Tuesday, 04 October 2016 00:00

Aragami Review

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What are the ingredients for the perfect stealth game?

The answers, of course, vary from person to person, but some of the main points that would consistently come up would have to be: choice, AI, lighting, and sound. Choice can be given in various loadouts chosen for a mission, multiple paths to reach your objective, or even multiple ways of satisfying completion conditions. Guard AI is always of great import, as dumb guards make for a boring game, but hyper-vigilant guards who are omniscient to your every move is too frustrating. Guards need some form of path to guard but must be able to do so naturally and spontaneously, not mechanically and predictable. Lighting is of utmost importance in games in general, but all the more so regarding the stealth genre, as they primarily take place at night, where agents of the dark are most secure and shadows are plentiful. Sound is another generally important aspect of all games but within stealth, its value skyrockets. Each step a player takes should be carefully calculated, as any noise should be able to potentially alert nearby guards, depending on how loud it is. Enemy footsteps need to be present, becoming clearer the closer they are, then fading away as they move on into the distance. Sound may very well be one of the most important on this list, among other key elements I may not have mentioned. In any event, the perfect stealth game must be planned and carefully executed.

Is Aragami? To answer that, we’ll first ask, what is Aragami.

An action stealth game by Lince Works, Aragami tells the story of a vengeful spirit summoned by a captured girl to help free her and her people. As a spirit, Aragami has the supernatural ability to control shadows, enabling him to instantly teleport from shadow to shadow, create spots of shadows where none were, and many other powers, both defensive and offensive. To keep players from spamming abilities non-stop, Aragami has a meter of sorts that depletes as you use skills. Depending on where your character is, the surrounding lighting dictates how your powers recharge, if at all: Darkness charges, light depletes, and intermediate areas do neither. Scrolls can be found to unlock and/or upgrade skills and augment some of these rules, strengthening your Aragami’s abilities. Thanks to these powers, the player immediately has a choice: focus on offensive abilities and clear out all enemies, or focus on defensive abilities in order to distract and move past hostile targets. More choice is given as we move on to level design, as each stage is able to be completed by each style. Areas are wide and open with multiple paths that connect and wind between and around targets. Verticality comes into play almost immediately, further expanding potential paths to take with towers, bridges, and attics that Aragami can flash to. Regardless of your playstyle, sneaking will always be a must, and because of this you’ll greatly appreciate the amount of shadows you’ll find. If you choose to take the violent path, eliminating the enemy presence completely, you’ll still need to perform stealth kills, as enemies can one-shot Aragami as soon as they spot him, or else they’ll alert the entire area. And this brings us to our second point, enemy AI.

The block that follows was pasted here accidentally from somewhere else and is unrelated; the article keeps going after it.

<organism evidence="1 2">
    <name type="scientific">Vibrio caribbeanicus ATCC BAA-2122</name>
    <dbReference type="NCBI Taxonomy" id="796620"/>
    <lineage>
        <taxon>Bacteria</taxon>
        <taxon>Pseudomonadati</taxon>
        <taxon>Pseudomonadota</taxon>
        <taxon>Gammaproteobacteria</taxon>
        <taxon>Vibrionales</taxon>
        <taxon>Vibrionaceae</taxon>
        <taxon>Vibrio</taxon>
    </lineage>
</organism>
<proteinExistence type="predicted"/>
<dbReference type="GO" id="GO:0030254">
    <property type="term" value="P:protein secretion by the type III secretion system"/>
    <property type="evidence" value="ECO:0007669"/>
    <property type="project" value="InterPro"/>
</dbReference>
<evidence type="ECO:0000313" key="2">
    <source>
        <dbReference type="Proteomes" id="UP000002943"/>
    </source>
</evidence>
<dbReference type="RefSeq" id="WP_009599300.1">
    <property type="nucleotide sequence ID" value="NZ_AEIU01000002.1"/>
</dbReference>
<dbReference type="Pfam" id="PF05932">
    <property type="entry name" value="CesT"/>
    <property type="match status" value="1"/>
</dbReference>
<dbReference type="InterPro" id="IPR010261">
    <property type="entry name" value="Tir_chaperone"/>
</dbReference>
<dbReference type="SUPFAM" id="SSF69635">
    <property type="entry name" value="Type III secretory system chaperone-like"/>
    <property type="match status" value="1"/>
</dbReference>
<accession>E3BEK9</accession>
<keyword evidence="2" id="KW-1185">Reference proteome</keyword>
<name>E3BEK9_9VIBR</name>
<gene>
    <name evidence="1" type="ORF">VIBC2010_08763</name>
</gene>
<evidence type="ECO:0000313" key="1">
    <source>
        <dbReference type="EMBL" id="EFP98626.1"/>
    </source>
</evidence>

Guards are fairly well implemented, but are at a severe disadvantage due to their supernatural enemy. As a corporeal spirit, Aragami has a greater chance of becoming invisible to the enemy while crouching in a shadow. Because of this, guards are laid out in a specific way within each stage, forcing you to track your prey until they’ve isolated themselves from the line of sight of a friend. Anytime you see a guard, chances are you’ll see another one watching that one if you take the time to look around. I particularly enjoyed the challenge this created, forcing a player to contemplate kills to avoid being killed themselves.

Once a guard has been slain, another guard will typically find them through their normal routine, immediately alerting every guard in the surrounding area to hone in on the murder, if left unchecked. Also of note, once guards have been alerted they will draw their swords, which are light weapons, and I’m not referring to their weight. Guard swords and arrows emit light and create a glowing aura that can easily make a hiding spot useless.This further discourages heroic play styles, as any one on one duel with a guard is an almost guaranteed loss to you and your score. While guards may have a difficult time seeing you, if you properly use the shadows, they also have the option to hear you.